President Trump Contemplating a Border Close

U.S. border agent duties have shifted to immigration slowing the flow of commercial traffic at the Mexico border. Can we avoid disabling U.S. border communities?

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Total Votes : 44

Scroll down to see how people across America voted.

Traffic at the U.S. – Mexico border has always had its problems with having to wait to cross into the states, or dealing with immigrants. Truck drivers are some of the people that go through the struggles of border crossing the most, considering they bring shipments of products and have to be thoroughly checked by border patrol agents. Reuters reported that drivers at the El Paso – Juarez border, suffered through a 12-hour gridlock due to the fact that border patrol agents took up immigration duties after an influx of Central Americans apparently tried crossing into the states.

Central Americans have been migrating towards Mexico and the U.S. due to the increasing danger surrounding the countries these immigrants have been living through. The three countries in the middle of Central America- El Salvador, Honduras, and Guatemala- are considered some of the most dangerous countries within North America. According to a 2017 World Atlas study these three countries contain some of the most dangerous cities in the world based on murder rate.

San Salvador, El Salvador posted the highest among the three having about 59.06 murders per every 100,000 residents making it the 17th most dangerous city in the world. Guatemala City came in at 24 with there being 53.49 murders per 100,000 and San Pedro Sula, Honduras ranked 26 with 51.18 murders.

World Atlas cited that the high murder and crime rates for these countries is due to the rise in drug trafficking throughout most Latin American countries. This violence and corruption also encapsulates a good portion of Mexico and has even spilled over into South American countries such as Brazil and Venezuela. Mexico, Brazil, and Venezuela house 16 of the top 20 spots for most dangerous cities in the world. Mexico has the most dangerous city, Los Cabos with 111.3 murders per 100,000 people, according to the Atlas study and has six other cities within the top 20. Brazil also has seven cities within the top 20, while Venezuela holds two.

Not only do the people who live in those countries fear the cartels that surround them, there is also a looming fear of the corruption of their governments who seemingly have connections with the cartel. The government and drug cartels within Latin America have been intermittently linked with each other as it’s believed by much of the public and other political figures that government officials will call upon services from the cartel in order to attain political power.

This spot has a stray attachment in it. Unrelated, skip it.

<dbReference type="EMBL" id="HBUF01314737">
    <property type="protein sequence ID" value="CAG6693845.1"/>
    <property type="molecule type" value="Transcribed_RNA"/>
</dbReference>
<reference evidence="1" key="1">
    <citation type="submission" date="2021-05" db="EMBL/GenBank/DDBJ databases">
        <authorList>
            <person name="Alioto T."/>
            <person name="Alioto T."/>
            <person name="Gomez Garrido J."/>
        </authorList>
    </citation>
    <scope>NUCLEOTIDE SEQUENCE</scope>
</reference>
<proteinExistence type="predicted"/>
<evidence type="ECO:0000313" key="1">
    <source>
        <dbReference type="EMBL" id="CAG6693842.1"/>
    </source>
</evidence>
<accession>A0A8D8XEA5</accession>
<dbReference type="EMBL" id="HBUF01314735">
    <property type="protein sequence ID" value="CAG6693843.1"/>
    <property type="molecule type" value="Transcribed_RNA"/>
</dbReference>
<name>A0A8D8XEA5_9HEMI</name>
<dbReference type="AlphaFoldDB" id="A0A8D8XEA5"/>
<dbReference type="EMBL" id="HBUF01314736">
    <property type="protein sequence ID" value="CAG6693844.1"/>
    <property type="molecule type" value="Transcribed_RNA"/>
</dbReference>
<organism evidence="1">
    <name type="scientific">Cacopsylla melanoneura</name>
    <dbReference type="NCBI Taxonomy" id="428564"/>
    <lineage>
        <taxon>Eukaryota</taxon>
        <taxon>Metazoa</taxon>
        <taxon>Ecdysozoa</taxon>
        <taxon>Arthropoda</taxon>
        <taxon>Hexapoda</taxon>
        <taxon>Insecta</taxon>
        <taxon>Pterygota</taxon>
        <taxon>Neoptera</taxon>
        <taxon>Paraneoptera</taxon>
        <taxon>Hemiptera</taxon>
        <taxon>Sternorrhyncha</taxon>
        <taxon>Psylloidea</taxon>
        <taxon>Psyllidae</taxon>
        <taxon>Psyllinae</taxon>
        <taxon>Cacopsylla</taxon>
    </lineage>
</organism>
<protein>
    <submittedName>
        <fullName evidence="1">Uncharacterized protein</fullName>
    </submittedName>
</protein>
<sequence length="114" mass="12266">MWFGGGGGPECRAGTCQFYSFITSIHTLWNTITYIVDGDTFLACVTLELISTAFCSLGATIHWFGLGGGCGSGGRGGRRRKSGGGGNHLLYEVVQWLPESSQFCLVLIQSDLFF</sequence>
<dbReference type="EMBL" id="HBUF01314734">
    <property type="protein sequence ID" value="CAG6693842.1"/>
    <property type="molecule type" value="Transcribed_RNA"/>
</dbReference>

Many of those fleeing Central America were seeking safety within the states due to fear of persecution by the government or death by the drug cartels. According to the Department of Homeland Security’s 2019 Annual Flow Report: Refugees and Asylees, 26,568 individuals were granted asylum in 2017. The report shows that countries where most of these individuals were seeking asylum from were China, El Salvador, and Guatemala. It reported that those countries had about 3,831 people who were granted derivative asylum which allowed them admittance into the U.S.

This high increase of immigration within the states has caused President Trump to resort to threatening of having a border closing in order to manage it better. However, Reuters reported that he had backed down from those threats after admitting that Mexico has been handling their end of immigration control rather well. The last time the border was closed for a long period of time was in Sept. of 2017 when the San Ysidro border in San Diego, California was closed for 57 hours due to border renovations and upgrades. These renovations were to help improve and control the flow of people crossing the border. For now, only time will tell what will happen with border control.

Here’s how people on the Zip app are weighing in on this all over the country!

U.S. border agent duties have shifted to immigration slowing the flow of commercial traffic at the Mexico border. Can we avoid disabling U.S. border communities?

58% Yes- figure it out
42% No- will suffer
58% Yes- figure it out
42% No- will suffer
58% Yes- figure it out
42% No- will suffer

Yes- figure it out

No- will suffer

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